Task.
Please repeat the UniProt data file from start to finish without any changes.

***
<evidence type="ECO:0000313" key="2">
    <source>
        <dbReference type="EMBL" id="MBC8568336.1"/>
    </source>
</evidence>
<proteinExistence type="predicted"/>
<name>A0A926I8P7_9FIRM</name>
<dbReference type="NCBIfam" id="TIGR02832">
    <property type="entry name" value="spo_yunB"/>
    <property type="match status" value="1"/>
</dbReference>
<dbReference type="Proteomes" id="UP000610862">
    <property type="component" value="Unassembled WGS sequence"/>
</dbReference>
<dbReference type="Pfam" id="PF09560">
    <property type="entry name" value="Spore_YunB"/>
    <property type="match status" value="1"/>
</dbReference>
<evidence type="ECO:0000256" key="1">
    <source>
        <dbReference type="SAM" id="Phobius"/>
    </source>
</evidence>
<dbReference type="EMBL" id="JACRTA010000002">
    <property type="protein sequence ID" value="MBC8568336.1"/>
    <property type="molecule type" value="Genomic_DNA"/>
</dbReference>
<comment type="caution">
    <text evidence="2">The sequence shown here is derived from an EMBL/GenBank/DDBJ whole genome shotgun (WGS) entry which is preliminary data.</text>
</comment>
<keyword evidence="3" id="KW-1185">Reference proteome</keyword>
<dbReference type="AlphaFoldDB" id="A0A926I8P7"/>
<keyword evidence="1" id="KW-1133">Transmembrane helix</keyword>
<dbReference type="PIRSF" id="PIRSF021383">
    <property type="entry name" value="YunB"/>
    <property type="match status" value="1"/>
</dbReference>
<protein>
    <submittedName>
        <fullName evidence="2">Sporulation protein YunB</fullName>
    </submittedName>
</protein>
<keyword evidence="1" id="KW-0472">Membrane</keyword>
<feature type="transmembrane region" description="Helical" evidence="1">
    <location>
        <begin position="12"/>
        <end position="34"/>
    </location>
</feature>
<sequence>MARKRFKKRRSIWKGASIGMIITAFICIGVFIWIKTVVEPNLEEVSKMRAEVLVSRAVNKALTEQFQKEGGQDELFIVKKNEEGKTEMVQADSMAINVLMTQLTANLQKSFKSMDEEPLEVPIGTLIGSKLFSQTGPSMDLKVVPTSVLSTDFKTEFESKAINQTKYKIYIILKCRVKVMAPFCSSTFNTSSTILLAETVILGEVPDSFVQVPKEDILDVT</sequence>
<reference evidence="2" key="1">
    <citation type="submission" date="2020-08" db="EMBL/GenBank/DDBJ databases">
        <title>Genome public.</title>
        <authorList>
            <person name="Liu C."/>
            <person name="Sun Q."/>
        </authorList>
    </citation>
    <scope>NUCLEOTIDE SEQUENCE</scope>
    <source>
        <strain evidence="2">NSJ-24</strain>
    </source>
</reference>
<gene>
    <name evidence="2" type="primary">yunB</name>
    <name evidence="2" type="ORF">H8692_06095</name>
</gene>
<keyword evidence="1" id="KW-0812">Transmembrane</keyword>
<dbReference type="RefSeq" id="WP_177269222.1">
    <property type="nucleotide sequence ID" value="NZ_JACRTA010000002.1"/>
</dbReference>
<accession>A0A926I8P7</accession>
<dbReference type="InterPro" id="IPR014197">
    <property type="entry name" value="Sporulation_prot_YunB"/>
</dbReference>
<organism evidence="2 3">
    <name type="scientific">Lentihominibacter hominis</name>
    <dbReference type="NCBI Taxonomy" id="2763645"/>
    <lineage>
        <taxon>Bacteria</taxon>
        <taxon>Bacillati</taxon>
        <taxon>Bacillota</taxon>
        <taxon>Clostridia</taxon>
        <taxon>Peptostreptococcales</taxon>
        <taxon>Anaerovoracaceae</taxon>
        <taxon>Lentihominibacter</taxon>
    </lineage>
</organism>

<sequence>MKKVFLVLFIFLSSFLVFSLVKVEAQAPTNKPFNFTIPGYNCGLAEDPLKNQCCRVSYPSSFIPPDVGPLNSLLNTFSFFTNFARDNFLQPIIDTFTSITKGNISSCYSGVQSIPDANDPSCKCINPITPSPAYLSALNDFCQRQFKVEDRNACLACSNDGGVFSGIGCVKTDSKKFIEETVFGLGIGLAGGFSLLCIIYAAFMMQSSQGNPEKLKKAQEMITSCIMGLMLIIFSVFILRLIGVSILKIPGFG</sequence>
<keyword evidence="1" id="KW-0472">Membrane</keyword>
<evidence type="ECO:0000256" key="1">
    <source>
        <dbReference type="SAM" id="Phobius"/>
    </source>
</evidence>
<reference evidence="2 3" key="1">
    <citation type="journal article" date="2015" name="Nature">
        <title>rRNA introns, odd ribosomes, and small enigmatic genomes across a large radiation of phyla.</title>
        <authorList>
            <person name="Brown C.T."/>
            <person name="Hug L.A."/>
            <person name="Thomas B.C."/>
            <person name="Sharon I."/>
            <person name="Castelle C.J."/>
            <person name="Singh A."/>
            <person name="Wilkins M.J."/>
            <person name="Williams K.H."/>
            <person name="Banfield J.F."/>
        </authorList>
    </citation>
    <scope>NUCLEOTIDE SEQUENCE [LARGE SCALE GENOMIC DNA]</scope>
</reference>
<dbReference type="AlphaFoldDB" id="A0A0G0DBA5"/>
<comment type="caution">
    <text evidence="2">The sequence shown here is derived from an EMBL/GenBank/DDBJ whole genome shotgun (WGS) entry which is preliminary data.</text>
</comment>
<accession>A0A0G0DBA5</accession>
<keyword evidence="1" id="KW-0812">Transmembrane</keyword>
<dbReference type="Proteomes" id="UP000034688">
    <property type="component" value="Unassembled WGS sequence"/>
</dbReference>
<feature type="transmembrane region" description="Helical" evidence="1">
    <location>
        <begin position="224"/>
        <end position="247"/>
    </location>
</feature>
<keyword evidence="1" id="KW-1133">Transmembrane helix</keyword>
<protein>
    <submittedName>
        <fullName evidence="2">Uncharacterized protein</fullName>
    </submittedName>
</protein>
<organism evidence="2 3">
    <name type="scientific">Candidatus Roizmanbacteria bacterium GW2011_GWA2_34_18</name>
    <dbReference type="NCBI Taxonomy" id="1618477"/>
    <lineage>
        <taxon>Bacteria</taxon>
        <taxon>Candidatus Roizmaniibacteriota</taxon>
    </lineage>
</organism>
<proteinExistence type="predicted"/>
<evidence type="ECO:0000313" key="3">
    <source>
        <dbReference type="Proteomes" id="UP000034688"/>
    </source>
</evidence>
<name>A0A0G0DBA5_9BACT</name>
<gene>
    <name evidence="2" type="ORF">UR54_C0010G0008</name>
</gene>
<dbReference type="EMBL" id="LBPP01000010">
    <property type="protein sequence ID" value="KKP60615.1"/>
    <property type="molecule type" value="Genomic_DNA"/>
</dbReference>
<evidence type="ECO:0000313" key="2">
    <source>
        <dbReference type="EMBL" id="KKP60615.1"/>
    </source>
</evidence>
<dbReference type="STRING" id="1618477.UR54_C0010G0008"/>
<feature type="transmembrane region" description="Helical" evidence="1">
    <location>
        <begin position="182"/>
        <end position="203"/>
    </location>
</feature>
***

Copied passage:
<evidence type="ECO:0000313" key="2">
    <source>
        <dbReference type="EMBL" id="MBC8568336.1"/>
    </source>
</evidence>
<proteinExistence type="predicted"/>
<name>A0A926I8P7_9FIRM</name>
<dbReference type="NCBIfam" id="TIGR02832">
    <property type="entry name" value="spo_yunB"/>
    <property type="match status" value="1"/>
</dbReference>
<dbReference type="Proteomes" id="UP000610862">
    <property type="component" value="Unassembled WGS sequence"/>
</dbReference>
<dbReference type="Pfam" id="PF09560">
    <property type="entry name" value="Spore_YunB"/>
    <property type="match status" value="1"/>
</dbReference>
<evidence type="ECO:0000256" key="1">
    <source>
        <dbReference type="SAM" id="Phobius"/>
    </source>
</evidence>
<dbReference type="EMBL" id="JACRTA010000002">
    <property type="protein sequence ID" value="MBC8568336.1"/>
    <property type="molecule type" value="Genomic_DNA"/>
</dbReference>
<comment type="caution">
    <text evidence="2">The sequence shown here is derived from an EMBL/GenBank/DDBJ whole genome shotgun (WGS) entry which is preliminary data.</text>
</comment>
<keyword evidence="3" id="KW-1185">Reference proteome</keyword>
<dbReference type="AlphaFoldDB" id="A0A926I8P7"/>
<keyword evidence="1" id="KW-1133">Transmembrane helix</keyword>
<dbReference type="PIRSF" id="PIRSF021383">
    <property type="entry name" value="YunB"/>
    <property type="match status" value="1"/>
</dbReference>
<protein>
    <submittedName>
        <fullName evidence="2">Sporulation protein YunB</fullName>
    </submittedName>
</protein>
<keyword evidence="1" id="KW-0472">Membrane</keyword>
<feature type="transmembrane region" description="Helical" evidence="1">
    <location>
        <begin position="12"/>
        <end position="34"/>
    </location>
</feature>
<sequence>MARKRFKKRRSIWKGASIGMIITAFICIGVFIWIKTVVEPNLEEVSKMRAEVLVSRAVNKALTEQFQKEGGQDELFIVKKNEEGKTEMVQADSMAINVLMTQLTANLQKSFKSMDEEPLEVPIGTLIGSKLFSQTGPSMDLKVVPTSVLSTDFKTEFESKAINQTKYKIYIILKCRVKVMAPFCSSTFNTSSTILLAETVILGEVPDSFVQVPKEDILDVT</sequence>
<reference evidence="2" key="1">
    <citation type="submission" date="2020-08" db="EMBL/GenBank/DDBJ databases">
        <title>Genome public.</title>
        <authorList>
            <person name="Liu C."/>
            <person name="Sun Q."/>
        </authorList>
    </citation>
    <scope>NUCLEOTIDE SEQUENCE</scope>
    <source>
        <strain evidence="2">NSJ-24</strain>
    </source>
</reference>
<gene>
    <name evidence="2" type="primary">yunB</name>
    <name evidence="2" type="ORF">H8692_06095</name>
</gene>
<keyword evidence="1" id="KW-0812">Transmembrane</keyword>
<dbReference type="RefSeq" id="WP_177269222.1">
    <property type="nucleotide sequence ID" value="NZ_JACRTA010000002.1"/>
</dbReference>
<accession>A0A926I8P7</accession>
<dbReference type="InterPro" id="IPR014197">
    <property type="entry name" value="Sporulation_prot_YunB"/>
</dbReference>
<organism evidence="2 3">
    <name type="scientific">Lentihominibacter hominis</name>
    <dbReference type="NCBI Taxonomy" id="2763645"/>
    <lineage>
        <taxon>Bacteria</taxon>
        <taxon>Bacillati</taxon>
        <taxon>Bacillota</taxon>
        <taxon>Clostridia</taxon>
        <taxon>Peptostreptococcales</taxon>
        <taxon>Anaerovoracaceae</taxon>
        <taxon>Lentihominibacter</taxon>
    </lineage>
</organism>

<sequence>MKKVFLVLFIFLSSFLVFSLVKVEAQAPTNKPFNFTIPGYNCGLAEDPLKNQCCRVSYPSSFIPPDVGPLNSLLNTFSFFTNFARDNFLQPIIDTFTSITKGNISSCYSGVQSIPDANDPSCKCINPITPSPAYLSALNDFCQRQFKVEDRNACLACSNDGGVFSGIGCVKTDSKKFIEETVFGLGIGLAGGFSLLCIIYAAFMMQSSQGNPEKLKKAQEMITSCIMGLMLIIFSVFILRLIGVSILKIPGFG</sequence>
<keyword evidence="1" id="KW-0472">Membrane</keyword>
<evidence type="ECO:0000256" key="1">
    <source>
        <dbReference type="SAM" id="Phobius"/>
    </source>
</evidence>
<reference evidence="2 3" key="1">
    <citation type="journal article" date="2015" name="Nature">
        <title>rRNA introns, odd ribosomes, and small enigmatic genomes across a large radiation of phyla.</title>
        <authorList>
            <person name="Brown C.T."/>
            <person name="Hug L.A."/>
            <person name="Thomas B.C."/>
            <person name="Sharon I."/>
            <person name="Castelle C.J."/>
            <person name="Singh A."/>
            <person name="Wilkins M.J."/>
            <person name="Williams K.H."/>
            <person name="Banfield J.F."/>
        </authorList>
    </citation>
    <scope>NUCLEOTIDE SEQUENCE [LARGE SCALE GENOMIC DNA]</scope>
</reference>
<dbReference type="AlphaFoldDB" id="A0A0G0DBA5"/>
<comment type="caution">
    <text evidence="2">The sequence shown here is derived from an EMBL/GenBank/DDBJ whole genome shotgun (WGS) entry which is preliminary data.</text>
</comment>
<accession>A0A0G0DBA5</accession>
<keyword evidence="1" id="KW-0812">Transmembrane</keyword>
<dbReference type="Proteomes" id="UP000034688">
    <property type="component" value="Unassembled WGS sequence"/>
</dbReference>
<feature type="transmembrane region" description="Helical" evidence="1">
    <location>
        <begin position="224"/>
        <end position="247"/>
    </location>
</feature>
<keyword evidence="1" id="KW-1133">Transmembrane helix</keyword>
<protein>
    <submittedName>
        <fullName evidence="2">Uncharacterized protein</fullName>
    </submittedName>
</protein>
<organism evidence="2 3">
    <name type="scientific">Candidatus Roizmanbacteria bacterium GW2011_GWA2_34_18</name>
    <dbReference type="NCBI Taxonomy" id="1618477"/>
    <lineage>
        <taxon>Bacteria</taxon>
        <taxon>Candidatus Roizmaniibacteriota</taxon>
    </lineage>
</organism>
<proteinExistence type="predicted"/>
<evidence type="ECO:0000313" key="3">
    <source>
        <dbReference type="Proteomes" id="UP000034688"/>
    </source>
</evidence>
<name>A0A0G0DBA5_9BACT</name>
<gene>
    <name evidence="2" type="ORF">UR54_C0010G0008</name>
</gene>
<dbReference type="EMBL" id="LBPP01000010">
    <property type="protein sequence ID" value="KKP60615.1"/>
    <property type="molecule type" value="Genomic_DNA"/>
</dbReference>
<evidence type="ECO:0000313" key="2">
    <source>
        <dbReference type="EMBL" id="KKP60615.1"/>
    </source>
</evidence>
<dbReference type="STRING" id="1618477.UR54_C0010G0008"/>
<feature type="transmembrane region" description="Helical" evidence="1">
    <location>
        <begin position="182"/>
        <end position="203"/>
    </location>
</feature>